“Stuttering is why I became a filmmaker,” says Mark Allan Kaplan, the
writer-director of “VOICE IN EXILE)” a short film soon to be screened at the
upcoming FILMEX - Los Angeles International Film Exposition in the category of
Best U.S. Short Fiction. Kaplan explains, “Because of my speech impediment, I
had to find some other way to express myself.” The filmmaker admits that though
the events and the characters are fictitious, the emotions in the film are
autobiographical. “VOICE IN EXILE" is a rich tapestry of images depicting the
real and imagined experiences of the main protagonist, Alan Woodward, a
seventeen year old stutterer portrayed by Ben Bottoms.
Beginning with Alan awakening from a nightmare, we follow him through a typical
day: Sharing breakfast with his family) being called on in class, ordering food
in the school cafeteria, visiting his therapist and spending the evening at
home. This seemingly normal day is twisted into a nightmarish world by Alan’s
constant fear and inner torment. As an example, the simple act of saying a
fluent “hello” becomes insurmountable. A story of heart-warming courage about a
boy who will not let his stuttering stop him from living, the final test comes
during a graduation ceremony where he must make a public speech. Interestingly
enough, “VOICE IN EXILE” reaches out to both non-¬stutterers and those who
stutter (over 2 million in America alone) because it deals with the common fears
we all have.
Apart from the normal battle involved in the making of any motion picture,
Kaplan talks about how he found himself faced with an added internal conflict.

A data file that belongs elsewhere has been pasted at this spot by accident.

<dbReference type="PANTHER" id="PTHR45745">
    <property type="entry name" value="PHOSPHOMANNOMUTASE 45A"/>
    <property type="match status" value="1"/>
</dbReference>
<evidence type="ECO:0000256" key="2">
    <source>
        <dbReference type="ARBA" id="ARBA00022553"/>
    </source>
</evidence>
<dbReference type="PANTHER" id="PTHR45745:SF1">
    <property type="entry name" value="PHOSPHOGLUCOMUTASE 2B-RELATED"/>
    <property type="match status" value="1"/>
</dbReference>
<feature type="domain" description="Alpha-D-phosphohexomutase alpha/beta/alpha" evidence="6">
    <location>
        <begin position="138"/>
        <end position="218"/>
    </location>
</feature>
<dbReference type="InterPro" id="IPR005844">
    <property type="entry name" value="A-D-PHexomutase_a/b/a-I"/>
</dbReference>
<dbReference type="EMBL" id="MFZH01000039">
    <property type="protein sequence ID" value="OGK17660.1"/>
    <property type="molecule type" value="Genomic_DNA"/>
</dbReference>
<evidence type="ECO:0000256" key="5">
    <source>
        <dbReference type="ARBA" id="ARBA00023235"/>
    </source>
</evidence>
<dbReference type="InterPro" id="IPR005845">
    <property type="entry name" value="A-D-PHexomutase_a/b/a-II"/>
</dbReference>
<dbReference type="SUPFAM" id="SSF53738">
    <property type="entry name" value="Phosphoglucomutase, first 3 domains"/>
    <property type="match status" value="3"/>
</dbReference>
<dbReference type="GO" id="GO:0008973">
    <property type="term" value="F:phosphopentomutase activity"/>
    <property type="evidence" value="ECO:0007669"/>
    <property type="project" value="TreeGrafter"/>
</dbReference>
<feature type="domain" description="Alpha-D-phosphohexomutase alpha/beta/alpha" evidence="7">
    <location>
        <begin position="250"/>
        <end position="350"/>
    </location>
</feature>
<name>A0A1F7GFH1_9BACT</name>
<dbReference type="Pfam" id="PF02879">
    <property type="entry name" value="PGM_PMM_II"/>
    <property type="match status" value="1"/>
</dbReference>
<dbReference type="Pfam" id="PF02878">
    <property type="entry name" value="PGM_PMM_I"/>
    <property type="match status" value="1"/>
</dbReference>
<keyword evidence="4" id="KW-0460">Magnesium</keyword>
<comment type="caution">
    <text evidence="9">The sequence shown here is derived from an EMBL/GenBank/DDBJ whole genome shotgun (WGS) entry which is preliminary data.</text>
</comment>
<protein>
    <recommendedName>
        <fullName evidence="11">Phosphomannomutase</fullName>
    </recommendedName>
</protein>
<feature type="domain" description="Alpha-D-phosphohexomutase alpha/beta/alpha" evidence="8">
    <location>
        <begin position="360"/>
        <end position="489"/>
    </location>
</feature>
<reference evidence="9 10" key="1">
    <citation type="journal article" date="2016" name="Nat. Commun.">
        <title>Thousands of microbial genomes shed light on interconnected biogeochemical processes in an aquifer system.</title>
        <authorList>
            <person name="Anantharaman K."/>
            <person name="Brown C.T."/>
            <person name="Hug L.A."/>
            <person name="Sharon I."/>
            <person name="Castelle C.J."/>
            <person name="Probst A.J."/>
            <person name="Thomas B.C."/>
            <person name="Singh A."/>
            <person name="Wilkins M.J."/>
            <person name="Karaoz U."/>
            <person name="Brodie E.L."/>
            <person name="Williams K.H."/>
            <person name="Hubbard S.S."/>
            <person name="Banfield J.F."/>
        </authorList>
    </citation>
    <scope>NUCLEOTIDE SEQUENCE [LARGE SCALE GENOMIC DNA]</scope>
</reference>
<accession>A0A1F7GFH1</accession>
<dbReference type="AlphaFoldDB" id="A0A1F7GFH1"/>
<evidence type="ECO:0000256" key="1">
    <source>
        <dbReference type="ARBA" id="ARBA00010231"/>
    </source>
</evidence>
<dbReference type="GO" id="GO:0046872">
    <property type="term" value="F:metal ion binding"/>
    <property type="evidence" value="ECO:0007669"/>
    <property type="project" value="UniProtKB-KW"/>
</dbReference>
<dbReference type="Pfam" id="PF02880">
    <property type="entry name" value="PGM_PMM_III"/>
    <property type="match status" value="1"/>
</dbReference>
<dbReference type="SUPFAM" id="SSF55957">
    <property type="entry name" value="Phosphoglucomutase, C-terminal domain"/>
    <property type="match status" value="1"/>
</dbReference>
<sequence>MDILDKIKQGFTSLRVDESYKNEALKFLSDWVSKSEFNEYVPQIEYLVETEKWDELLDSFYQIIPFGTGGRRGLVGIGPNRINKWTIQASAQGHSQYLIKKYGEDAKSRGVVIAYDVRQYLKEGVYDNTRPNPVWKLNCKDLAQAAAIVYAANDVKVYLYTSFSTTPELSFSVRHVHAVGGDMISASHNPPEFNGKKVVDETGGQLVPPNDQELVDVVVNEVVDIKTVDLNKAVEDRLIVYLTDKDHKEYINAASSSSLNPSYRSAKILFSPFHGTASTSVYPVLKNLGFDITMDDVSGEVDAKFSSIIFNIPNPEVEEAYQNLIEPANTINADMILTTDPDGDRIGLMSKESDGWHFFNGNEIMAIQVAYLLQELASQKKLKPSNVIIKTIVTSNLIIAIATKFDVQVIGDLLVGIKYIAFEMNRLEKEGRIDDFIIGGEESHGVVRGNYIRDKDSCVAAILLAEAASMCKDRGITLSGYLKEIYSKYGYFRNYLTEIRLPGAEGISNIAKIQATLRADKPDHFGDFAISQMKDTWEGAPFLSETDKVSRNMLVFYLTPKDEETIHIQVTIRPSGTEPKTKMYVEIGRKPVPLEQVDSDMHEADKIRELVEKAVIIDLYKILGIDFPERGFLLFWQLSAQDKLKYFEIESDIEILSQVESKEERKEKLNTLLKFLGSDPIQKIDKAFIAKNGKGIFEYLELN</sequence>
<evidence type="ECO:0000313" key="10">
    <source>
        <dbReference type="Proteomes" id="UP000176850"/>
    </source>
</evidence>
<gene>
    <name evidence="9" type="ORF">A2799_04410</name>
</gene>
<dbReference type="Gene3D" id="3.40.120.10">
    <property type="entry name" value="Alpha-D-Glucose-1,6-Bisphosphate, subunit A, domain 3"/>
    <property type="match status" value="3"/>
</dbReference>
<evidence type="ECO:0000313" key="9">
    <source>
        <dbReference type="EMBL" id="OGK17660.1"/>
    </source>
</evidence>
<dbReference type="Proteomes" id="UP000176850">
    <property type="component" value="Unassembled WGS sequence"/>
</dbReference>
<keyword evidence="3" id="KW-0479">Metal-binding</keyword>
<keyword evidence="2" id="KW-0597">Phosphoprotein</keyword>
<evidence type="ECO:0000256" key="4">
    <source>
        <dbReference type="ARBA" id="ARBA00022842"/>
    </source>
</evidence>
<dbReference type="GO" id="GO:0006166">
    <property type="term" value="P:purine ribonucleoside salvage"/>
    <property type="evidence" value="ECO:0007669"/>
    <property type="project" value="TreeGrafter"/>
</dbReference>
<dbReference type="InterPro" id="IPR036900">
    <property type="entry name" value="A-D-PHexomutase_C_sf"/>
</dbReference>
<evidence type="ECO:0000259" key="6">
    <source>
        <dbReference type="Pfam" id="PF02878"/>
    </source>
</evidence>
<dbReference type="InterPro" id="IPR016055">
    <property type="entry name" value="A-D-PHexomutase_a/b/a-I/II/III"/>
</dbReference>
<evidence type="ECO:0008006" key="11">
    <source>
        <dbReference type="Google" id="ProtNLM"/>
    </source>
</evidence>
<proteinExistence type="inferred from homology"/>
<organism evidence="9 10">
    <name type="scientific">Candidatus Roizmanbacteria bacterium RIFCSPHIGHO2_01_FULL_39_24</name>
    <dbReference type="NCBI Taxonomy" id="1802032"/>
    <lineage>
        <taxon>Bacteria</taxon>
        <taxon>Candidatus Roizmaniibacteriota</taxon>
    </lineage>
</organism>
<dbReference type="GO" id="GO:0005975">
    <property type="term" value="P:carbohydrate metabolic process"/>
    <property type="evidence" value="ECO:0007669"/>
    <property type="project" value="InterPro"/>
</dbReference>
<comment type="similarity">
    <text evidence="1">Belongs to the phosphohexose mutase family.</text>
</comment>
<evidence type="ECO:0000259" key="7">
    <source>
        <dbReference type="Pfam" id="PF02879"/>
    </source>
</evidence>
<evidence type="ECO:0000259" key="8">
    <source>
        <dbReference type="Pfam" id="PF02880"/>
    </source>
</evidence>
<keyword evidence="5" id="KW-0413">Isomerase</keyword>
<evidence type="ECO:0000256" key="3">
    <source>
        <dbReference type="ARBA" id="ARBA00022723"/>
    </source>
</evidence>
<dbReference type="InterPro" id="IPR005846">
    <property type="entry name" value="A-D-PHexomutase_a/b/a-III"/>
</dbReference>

The conflict between the part of himself that wanted to reveal his fears and the
part that wanted to desperately keep them hidden. Despite the warning of fellow
filmmakers that he would be an ‘open wound’ in making such a personal film,
Kaplan felt that like the character in my film, running away from my fears would
only have made them real.” What is impressive about talking to him is not that
he is a stutterer, but how much he does not stutter today.
Made under the auspices of the American Film Institute’s Center for Advanced
Film Studies, “VOICE IN EXILE” is not exactly a start for this writer-director.
Starting at the age of sixteen and through USC’s School of Cinema, Kaplan has
been making films and winning awards for many years.
“VOICE IN EXILE” is a gentle film but not always easy to watch. Unlike some
films in the ‘handicap’ genre, it is refreshing in that it moves us without
sermonizing…touches without overwhelming. The film works because it gives us a
good feeling and a sense of courage without suggesting false or easy cures. It
is difficult to ignore the emotions that appear on the screen. More than just a
film on stuttering by a stutterer, “VOICE IN EXILE” is a film about simple acts
of human courage.